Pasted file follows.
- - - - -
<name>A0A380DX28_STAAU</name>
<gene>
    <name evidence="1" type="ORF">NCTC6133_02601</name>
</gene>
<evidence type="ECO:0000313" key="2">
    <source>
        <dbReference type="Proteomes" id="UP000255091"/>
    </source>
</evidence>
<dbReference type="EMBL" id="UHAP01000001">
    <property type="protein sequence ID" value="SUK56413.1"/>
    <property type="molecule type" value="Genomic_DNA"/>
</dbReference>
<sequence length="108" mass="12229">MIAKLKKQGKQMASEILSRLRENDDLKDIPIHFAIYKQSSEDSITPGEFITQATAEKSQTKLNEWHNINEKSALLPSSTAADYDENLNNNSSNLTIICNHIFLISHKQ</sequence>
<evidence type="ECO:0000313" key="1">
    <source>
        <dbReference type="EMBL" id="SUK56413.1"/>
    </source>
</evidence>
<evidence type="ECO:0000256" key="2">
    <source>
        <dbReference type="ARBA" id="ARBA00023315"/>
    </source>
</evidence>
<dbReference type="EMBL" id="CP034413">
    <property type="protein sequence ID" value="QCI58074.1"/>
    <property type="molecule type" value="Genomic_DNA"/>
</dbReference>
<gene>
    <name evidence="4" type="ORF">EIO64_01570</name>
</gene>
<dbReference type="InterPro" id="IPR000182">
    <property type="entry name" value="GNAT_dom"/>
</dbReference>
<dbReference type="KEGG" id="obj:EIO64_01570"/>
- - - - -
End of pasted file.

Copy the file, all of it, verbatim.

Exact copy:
<name>A0A380DX28_STAAU</name>
<gene>
    <name evidence="1" type="ORF">NCTC6133_02601</name>
</gene>
<evidence type="ECO:0000313" key="2">
    <source>
        <dbReference type="Proteomes" id="UP000255091"/>
    </source>
</evidence>
<dbReference type="EMBL" id="UHAP01000001">
    <property type="protein sequence ID" value="SUK56413.1"/>
    <property type="molecule type" value="Genomic_DNA"/>
</dbReference>
<sequence length="108" mass="12229">MIAKLKKQGKQMASEILSRLRENDDLKDIPIHFAIYKQSSEDSITPGEFITQATAEKSQTKLNEWHNINEKSALLPSSTAADYDENLNNNSSNLTIICNHIFLISHKQ</sequence>
<evidence type="ECO:0000313" key="1">
    <source>
        <dbReference type="EMBL" id="SUK56413.1"/>
    </source>
</evidence>
<evidence type="ECO:0000256" key="2">
    <source>
        <dbReference type="ARBA" id="ARBA00023315"/>
    </source>
</evidence>
<dbReference type="EMBL" id="CP034413">
    <property type="protein sequence ID" value="QCI58074.1"/>
    <property type="molecule type" value="Genomic_DNA"/>
</dbReference>
<gene>
    <name evidence="4" type="ORF">EIO64_01570</name>
</gene>
<dbReference type="InterPro" id="IPR000182">
    <property type="entry name" value="GNAT_dom"/>
</dbReference>
<dbReference type="KEGG" id="obj:EIO64_01570"/>